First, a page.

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Jason Haxton: "The story is Andrew Taylor Still. One man, 130 years ago, with an idea of bringing better health care."

Jason Haxton wears a green plaid shirt and smiles at the camera.
Rebecca Smith

Jason Haxton spoke with the Missouri on my team at the Kirksville Farmers Market in May.

He's the Director of The Museum of Osteopathic Medicine at A.T. Still University in Kirksville. He loves his work and spoke about the museum and the legacy of osteopathic medicine in northeast Missouri.

Missouri on Mic is an oral history and journalism project documenting stories from around the state in its 200th year.

Jason Haxton: So, osteopathic medicine was founded by Andrew Taylor Still. He came up with the concept of osteopathy in 1874.

Dissatisfied with how medicine was at the time, and if you know, in that era – it was burning people and popping blisters, bleeding them to get rid of the bad blood, dosing them with arsenic, mercury, or any of another, any types of harmful medications – and if none of that works, just give them enough morphine, they don't know that they're ill.

And so, Dr. Still still saw in his own life – he lost his first wife, most of his children – that the medicine wasn't working, and so, one of the unique aspects of osteopathic medicine is – we call it "whole person" – is we look at body and spirit, how the two work.

That if you're depressed spiritually, your body takes an effect or if you're injured bodily, your spirit can take a hit. And so, the whole goal of osteopathic medicine is to take everyone where they're at and make them a little bit better.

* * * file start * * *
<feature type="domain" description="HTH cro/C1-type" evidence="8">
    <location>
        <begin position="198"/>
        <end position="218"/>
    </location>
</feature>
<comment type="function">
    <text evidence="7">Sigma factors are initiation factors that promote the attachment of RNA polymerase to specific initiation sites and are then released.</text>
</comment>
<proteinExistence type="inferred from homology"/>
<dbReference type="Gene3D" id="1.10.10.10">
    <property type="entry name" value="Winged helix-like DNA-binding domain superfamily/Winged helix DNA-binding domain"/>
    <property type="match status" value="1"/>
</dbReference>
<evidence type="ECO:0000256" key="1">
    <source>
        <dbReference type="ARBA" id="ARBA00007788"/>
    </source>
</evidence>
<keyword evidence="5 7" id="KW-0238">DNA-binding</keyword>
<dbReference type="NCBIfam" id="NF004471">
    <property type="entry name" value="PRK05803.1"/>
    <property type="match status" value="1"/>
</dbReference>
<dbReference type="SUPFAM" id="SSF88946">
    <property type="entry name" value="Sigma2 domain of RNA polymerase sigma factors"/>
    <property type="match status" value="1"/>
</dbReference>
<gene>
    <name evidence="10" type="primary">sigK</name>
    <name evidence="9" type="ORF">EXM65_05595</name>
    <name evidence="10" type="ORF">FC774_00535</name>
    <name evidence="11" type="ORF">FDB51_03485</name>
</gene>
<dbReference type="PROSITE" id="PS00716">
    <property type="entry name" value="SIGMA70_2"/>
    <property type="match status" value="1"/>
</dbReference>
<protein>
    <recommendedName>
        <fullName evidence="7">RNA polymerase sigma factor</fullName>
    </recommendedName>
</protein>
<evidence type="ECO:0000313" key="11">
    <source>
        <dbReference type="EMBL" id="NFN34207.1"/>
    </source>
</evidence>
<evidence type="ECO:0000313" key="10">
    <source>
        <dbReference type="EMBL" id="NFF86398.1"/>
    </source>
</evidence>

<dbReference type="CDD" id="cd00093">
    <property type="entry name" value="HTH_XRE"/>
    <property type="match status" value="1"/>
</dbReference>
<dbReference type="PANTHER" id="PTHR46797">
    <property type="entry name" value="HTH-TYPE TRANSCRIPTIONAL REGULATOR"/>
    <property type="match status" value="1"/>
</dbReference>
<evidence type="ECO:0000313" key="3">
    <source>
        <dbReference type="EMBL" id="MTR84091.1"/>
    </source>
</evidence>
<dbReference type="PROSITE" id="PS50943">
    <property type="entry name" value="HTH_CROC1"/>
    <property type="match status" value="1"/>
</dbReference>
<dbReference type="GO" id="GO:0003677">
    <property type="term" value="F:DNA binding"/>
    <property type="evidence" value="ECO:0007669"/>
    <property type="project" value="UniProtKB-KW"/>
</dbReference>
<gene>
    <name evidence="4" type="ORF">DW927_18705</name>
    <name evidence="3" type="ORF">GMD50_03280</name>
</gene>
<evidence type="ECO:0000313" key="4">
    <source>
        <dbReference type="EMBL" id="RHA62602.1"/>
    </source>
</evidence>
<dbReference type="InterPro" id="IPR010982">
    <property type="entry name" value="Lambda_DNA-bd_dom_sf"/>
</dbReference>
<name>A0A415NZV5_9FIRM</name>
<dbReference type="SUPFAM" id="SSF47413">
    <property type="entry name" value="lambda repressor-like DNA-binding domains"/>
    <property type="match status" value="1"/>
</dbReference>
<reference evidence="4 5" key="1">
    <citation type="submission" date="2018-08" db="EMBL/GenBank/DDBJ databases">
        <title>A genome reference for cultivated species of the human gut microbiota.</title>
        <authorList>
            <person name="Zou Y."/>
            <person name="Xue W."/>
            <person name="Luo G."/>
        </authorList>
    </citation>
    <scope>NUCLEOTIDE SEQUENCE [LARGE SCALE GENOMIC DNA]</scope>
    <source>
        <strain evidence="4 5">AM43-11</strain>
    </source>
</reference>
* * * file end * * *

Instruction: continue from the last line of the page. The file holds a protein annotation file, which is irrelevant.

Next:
Well, the museum is a great repository of the story, but the story is Andrew Taylor Still. One man, 130 years ago, with an idea of bringing better health care.

He was just a very natural frontiers person from Missouri, and what he saw in nature was – I don't see animals bleeding, burning, poisoning each other. I see them with their diet, I see them exercising, I see good animal mental health. Maybe we should look at nature and learn from that.

And so, really osteopathic medicine, at its foundation, is the basics of health, and as we say a lot of the health things that we do probably have to do with diet or getting out and exercising. He says you should walk every day. Not only is it good exercise, but then you commune with nature where we come from. What we're talking about today is what he was talking about in teaching 130 years [ago] with that first group.

And the other thing amazing about Dr. Still was his dad was gone preaching and doctoring a lot of time. So, mom was home fixing the roof, patching the fence line, making the shoes – she did everything. As Dr. Still said, "When mom would come home, she continued to do things because she did it better than Dad."

So, when he opened up his first exploratory school – he invited women because he said "women are quite capable."

Plus, as women started having women as doctors, they started going to hospitals more because men not knowing or understanding women so much thought the best thing we could do for a woman – "They're hysterical, give them a hysterectomy," basically, and we'd make them more like a guy.

Well, women wouldn't go to see male doctors, but once women doctors were in the hospital and saying, "Not every woman needs a hysterectomy," they started trusting medicine more, and so, the fascinating thing was as hospitals saw this whole revenue of patients – we'd like to think it was for the good cause of health, but actually there is a bottom line of money – they demanded other schools start hiring women or putting women into schools.

So, Dr. Still changed medicine by actually getting women into the profession, which I think is amazing. Half the student body at A.T. Still University to date are women and that's true of probably most the osteopathic schools.

<i>Caoilinn left KBIA in December of 2022.</i><br/>Caoilinn Goss is the Audio Convergence Editor at KBIA. She trains and oversees student reporters, editors and anchors to produce daily afternoon newscasts. She's also a Missouri Journalism School alum.